C Unions

Unions are similar to structures. A union is declared and used in the same ways that a structure is. A union differs from a structure in that only one of its members can be used at a time. The reason for this is simple. All the members of a union occupy the same area of memory. They are laid on top of each other.

Defining, Declaring, and Initializing Unions

Unions are defined and declared in the same fashion as structures. The only difference in the declarations is that the keyword union is used instead of struct. To define a simple union of a char variable and an integer variable, you would write the following:

union shared {
 char c;
 int i;
};

This union, shared, can be used to create instances of a union that can hold either a character value c or an integer value i. This is an OR condition. Unlike a structure that would hold both values, the union can hold only one value at a time. Figure 11.7 illustrates how the shared union would appear in memory.

A union can be initialized on its declaration. Because only one member can be used at a time, only one can be initialized. To avoid confusion, only the first member of the union can be initialized. The following code shows an instance of the shared union being declared and initialized:

union shared generic_variable = {`@'};

Notice that the generic_variable union was initialized just as the first member of a structure would be initialized.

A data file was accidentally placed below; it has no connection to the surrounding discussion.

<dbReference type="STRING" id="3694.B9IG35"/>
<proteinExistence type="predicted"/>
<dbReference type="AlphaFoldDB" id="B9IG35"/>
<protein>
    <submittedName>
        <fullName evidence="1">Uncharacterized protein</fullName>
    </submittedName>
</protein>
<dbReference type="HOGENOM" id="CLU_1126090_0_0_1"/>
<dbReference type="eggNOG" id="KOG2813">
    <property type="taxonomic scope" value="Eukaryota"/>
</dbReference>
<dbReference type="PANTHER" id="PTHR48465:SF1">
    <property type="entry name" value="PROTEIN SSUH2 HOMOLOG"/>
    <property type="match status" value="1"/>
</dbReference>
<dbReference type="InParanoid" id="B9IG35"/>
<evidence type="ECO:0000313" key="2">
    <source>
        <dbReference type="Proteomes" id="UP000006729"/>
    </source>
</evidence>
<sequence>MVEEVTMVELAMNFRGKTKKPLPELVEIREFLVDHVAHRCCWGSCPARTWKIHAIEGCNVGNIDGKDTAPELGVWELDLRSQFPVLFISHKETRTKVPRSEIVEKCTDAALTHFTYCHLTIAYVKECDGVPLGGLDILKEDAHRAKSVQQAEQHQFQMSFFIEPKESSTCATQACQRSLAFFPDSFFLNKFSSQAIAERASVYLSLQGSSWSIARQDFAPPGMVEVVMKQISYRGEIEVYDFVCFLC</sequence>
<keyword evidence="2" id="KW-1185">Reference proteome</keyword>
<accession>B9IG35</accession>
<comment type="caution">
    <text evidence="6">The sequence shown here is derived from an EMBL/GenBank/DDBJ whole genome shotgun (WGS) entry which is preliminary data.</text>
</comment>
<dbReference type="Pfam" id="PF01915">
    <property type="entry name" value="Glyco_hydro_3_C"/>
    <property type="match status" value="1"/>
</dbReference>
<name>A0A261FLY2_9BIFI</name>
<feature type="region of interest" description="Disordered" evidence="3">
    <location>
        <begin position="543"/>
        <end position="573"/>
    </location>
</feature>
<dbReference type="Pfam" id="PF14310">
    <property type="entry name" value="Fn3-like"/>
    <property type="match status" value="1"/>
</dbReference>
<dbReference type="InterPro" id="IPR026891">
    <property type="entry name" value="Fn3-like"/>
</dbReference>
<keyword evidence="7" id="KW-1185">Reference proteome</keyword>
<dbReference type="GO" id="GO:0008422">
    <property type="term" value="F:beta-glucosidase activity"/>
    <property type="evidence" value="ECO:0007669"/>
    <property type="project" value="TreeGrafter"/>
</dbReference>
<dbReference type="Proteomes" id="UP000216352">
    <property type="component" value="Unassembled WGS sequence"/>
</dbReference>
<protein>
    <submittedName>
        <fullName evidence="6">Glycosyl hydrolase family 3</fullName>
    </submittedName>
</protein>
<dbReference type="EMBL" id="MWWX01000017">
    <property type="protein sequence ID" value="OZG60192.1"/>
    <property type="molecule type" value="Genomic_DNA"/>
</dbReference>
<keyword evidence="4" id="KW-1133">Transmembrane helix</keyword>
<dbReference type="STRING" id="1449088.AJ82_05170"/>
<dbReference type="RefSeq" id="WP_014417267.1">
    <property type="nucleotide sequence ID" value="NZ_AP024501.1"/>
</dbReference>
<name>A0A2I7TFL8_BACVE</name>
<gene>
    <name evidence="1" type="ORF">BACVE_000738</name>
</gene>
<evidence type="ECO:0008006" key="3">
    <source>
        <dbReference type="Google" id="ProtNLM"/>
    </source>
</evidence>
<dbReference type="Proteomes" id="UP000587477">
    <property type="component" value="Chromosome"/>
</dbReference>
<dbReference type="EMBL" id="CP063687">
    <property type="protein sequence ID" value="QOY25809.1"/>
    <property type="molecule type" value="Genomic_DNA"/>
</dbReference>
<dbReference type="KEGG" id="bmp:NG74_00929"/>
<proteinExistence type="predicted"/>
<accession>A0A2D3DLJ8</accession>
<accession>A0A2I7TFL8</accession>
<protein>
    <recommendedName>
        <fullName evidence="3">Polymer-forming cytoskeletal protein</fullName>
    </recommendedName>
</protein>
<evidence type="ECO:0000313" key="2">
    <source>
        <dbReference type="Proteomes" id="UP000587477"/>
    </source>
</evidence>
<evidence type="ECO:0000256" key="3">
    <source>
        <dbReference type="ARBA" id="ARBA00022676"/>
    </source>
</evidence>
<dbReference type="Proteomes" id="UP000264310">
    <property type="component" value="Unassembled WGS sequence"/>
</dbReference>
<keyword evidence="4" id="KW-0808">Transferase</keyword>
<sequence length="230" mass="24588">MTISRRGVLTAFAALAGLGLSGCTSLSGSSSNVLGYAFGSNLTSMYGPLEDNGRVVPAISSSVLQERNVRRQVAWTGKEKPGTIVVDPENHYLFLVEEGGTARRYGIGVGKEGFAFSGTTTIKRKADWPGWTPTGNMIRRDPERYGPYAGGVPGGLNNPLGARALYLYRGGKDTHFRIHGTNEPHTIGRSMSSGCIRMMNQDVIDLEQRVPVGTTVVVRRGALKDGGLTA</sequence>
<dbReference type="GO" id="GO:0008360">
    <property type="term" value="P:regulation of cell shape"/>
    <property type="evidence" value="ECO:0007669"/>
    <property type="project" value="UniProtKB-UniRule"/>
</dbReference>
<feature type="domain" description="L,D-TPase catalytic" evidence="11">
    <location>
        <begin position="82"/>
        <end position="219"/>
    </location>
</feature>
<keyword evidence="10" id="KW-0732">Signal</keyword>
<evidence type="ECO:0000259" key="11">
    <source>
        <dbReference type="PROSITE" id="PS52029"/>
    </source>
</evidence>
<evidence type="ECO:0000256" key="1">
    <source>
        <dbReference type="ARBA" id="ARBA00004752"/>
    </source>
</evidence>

Note : The union can hold only one value at a time.

The union Keyword

union tag {
 union_member(s);
 /* additional statements may go here */
}instance;

The union keyword is used for declaring unions. A union is a collection of one or more variables (union_members) that have been grouped under a single name. In addition, each of these union members occupies the same area of memory.

The keyword union identifies the beginning of a union definition. It's followed by a tag that is the name given to the union. Following the tag are the union members enclosed in braces. An instance, the actual declaration of a union, also can be defined. If you define the structure without the instance, it's just a template that can be used later in a program to declare structures. The following is a template's format:

union tag {
 union_member(s);
 /* additional statements may go here */
};

To use the template, you would use the following format:

union tag instance;

To use this format, you must have previously declared a union with the given tag.

Accessing Union Members

Individual union members can be used in the same way that structure members can be used--by using the member operator (.). However, there is an important difference in accessing union members. Only one union member should be accessed at a time. Because a union stores its members on top of each other, it's important to access only one member at a time.

Example : An example of the wrong use of unions.

1: /* Example of using more than one union member at a time */
2: #include <stdio.h>
3:
4: main()
5: {
6: union shared_tag {
7: char c;
8: int i;
9: long l;
10: float f;
11: double d;
12: } shared;
13:
14: shared.c = `$';
15:
16: printf("\nchar c = %c", shared.c);
17: printf("\nint i = %d", shared.i);
18: printf("\nlong l = %ld", shared.l);
19: printf("\nfloat f = %f", shared.f);
20: printf("\ndouble d = %f", shared.d);
21:
22: shared.d = 123456789.8765;
23:
24: printf("\n\nchar c = %c", shared.c);
25: printf("\nint i = %d", shared.i);
26: printf("\nlong l = %ld", shared.l);
27: printf("\nfloat f = %f", shared.f);
28: printf("\ndouble d = %f\n", shared.d);
29:
30: return 0;
31: }

char c = $
int i = 4900
long l = 437785380
float f = 0.000000
double d = 0.000000
char c = 7
int i = -30409
long l = 1468107063
float f = 284852666499072.000000
double d = 123456789.876500

 

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